0.99.0 and later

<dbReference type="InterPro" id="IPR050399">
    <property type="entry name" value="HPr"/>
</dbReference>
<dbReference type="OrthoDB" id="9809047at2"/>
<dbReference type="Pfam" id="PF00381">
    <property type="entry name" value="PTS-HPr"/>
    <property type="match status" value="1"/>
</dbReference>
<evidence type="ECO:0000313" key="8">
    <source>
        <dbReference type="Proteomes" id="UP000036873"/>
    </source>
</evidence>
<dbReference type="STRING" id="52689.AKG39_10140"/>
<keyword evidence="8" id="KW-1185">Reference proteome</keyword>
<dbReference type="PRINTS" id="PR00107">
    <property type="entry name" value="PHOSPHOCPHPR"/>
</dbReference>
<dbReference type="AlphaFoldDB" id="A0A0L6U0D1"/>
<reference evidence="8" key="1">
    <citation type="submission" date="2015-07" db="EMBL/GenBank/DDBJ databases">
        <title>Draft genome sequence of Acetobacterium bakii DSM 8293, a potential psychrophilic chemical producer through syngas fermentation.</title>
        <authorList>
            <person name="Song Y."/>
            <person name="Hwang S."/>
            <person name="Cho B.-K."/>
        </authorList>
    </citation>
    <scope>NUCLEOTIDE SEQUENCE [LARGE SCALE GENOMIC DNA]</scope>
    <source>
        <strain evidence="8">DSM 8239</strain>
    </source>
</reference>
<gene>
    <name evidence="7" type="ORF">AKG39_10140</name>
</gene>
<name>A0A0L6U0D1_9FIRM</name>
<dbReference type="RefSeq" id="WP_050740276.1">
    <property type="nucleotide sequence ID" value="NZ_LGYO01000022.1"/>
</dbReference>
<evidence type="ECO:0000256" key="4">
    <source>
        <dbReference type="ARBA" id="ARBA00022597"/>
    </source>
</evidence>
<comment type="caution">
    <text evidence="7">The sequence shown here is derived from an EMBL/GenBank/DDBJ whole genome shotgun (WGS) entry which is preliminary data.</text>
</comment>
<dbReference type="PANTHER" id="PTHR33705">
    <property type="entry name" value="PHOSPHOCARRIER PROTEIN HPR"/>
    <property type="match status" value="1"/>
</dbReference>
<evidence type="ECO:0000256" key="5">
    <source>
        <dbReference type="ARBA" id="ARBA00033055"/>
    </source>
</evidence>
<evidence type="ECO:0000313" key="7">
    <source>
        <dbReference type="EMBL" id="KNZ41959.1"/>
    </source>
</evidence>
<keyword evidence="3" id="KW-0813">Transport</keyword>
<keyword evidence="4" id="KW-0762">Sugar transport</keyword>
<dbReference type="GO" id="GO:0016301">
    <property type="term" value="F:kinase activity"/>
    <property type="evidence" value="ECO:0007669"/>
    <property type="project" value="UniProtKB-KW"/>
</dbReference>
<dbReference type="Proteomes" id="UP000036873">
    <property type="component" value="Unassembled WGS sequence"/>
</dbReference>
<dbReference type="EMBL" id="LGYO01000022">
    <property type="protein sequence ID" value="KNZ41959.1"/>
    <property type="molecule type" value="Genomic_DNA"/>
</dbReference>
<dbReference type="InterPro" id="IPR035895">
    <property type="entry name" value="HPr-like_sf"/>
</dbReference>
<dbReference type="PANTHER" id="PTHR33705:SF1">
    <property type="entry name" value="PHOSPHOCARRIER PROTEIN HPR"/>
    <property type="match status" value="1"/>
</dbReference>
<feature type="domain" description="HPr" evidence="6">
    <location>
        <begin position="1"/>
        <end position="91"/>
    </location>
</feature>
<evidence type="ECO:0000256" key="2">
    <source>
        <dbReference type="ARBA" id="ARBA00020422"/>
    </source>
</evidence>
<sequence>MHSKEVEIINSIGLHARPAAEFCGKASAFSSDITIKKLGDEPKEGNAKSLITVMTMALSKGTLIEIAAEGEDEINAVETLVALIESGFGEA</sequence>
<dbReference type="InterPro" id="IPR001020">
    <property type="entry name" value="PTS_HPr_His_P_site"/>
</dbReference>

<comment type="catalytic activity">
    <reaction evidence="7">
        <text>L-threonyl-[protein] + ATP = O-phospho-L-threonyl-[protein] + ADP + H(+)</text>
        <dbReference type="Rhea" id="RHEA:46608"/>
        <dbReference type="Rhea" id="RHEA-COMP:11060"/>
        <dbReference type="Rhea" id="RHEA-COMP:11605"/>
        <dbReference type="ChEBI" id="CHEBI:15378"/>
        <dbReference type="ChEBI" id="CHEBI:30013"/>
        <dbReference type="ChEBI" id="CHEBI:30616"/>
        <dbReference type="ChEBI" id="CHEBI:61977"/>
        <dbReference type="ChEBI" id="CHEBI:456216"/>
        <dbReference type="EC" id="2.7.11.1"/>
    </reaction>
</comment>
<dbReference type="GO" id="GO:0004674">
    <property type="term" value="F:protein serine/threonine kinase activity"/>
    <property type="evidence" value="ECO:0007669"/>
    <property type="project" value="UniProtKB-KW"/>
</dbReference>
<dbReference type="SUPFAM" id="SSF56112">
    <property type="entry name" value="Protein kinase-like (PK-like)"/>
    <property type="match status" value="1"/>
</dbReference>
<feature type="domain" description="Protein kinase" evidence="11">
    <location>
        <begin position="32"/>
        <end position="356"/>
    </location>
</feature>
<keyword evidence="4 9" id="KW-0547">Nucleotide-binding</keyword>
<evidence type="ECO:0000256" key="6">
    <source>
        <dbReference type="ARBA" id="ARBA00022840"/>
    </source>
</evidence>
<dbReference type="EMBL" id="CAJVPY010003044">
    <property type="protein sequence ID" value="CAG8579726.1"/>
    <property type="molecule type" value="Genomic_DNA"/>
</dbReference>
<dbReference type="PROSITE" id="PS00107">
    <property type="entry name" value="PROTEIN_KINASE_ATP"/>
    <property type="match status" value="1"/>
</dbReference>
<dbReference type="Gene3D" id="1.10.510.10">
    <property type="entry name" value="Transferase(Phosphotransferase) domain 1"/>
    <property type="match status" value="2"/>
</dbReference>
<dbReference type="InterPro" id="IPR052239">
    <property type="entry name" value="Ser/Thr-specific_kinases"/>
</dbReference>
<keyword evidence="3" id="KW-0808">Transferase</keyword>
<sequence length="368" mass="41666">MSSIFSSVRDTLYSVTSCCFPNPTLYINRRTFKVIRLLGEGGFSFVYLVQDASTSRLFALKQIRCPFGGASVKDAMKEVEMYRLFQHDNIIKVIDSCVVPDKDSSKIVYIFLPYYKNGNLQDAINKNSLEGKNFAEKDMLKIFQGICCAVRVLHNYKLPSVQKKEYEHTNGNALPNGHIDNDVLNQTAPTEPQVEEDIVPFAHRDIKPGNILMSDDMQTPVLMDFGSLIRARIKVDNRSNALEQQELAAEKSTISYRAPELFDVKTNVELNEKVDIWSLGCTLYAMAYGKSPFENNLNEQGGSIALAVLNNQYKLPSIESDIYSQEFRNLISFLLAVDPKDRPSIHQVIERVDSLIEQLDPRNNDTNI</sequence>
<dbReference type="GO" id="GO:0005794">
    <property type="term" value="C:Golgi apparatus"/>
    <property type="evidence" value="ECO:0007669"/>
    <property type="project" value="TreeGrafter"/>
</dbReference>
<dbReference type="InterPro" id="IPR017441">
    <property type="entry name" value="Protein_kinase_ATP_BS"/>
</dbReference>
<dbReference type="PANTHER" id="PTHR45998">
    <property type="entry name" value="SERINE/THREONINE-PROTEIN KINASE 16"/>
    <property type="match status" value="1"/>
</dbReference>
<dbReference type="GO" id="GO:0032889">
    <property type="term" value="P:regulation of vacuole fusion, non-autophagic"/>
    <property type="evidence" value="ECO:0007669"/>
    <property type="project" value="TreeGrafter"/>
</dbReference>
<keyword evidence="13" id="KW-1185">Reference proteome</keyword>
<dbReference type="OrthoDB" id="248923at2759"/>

The tcpBackLog directive controls the tcp "backlog queue" when listening for connections in standalone mode (see ServerType). It has no affect upon servers in inetd mode. When a tcp connection is established by the tcp/ip stack inside the kernel, there is a short period of time between the actual establishment of the connection and the acceptance of the connection by a user-space program. The duration of this latency period is widely variable, and can depend upon several factors (hardware, system load, etc). During this period tcp connections cannot be accepted, as the port that was previously "listening" has become filled with the new connection. Under heavy connection load this can result in occasional (or even frequent!) "connection refused" messages returned to the incoming client, even when there is a service available to handle requests. To eliminate this problem, most modern tcp/ip stacks implement a "backlog queue" which is simply a pre-allocation of resources necessary to handle backlog-size connections during the latency period. The larger the backlog queue, the more connections can be established in a very short time period. The trade-off, of course, is kernel memory and/or other kernel resources. Generally it is not necessary to use a tcpBackLog directive, unless you intend to service a large number of virtual hosts (see <VirtualHost>), or have a consistently heavy system load. If you begin to notice or hear of "connection refused" messages from remote clients, try setting a slightly higher value to this directive.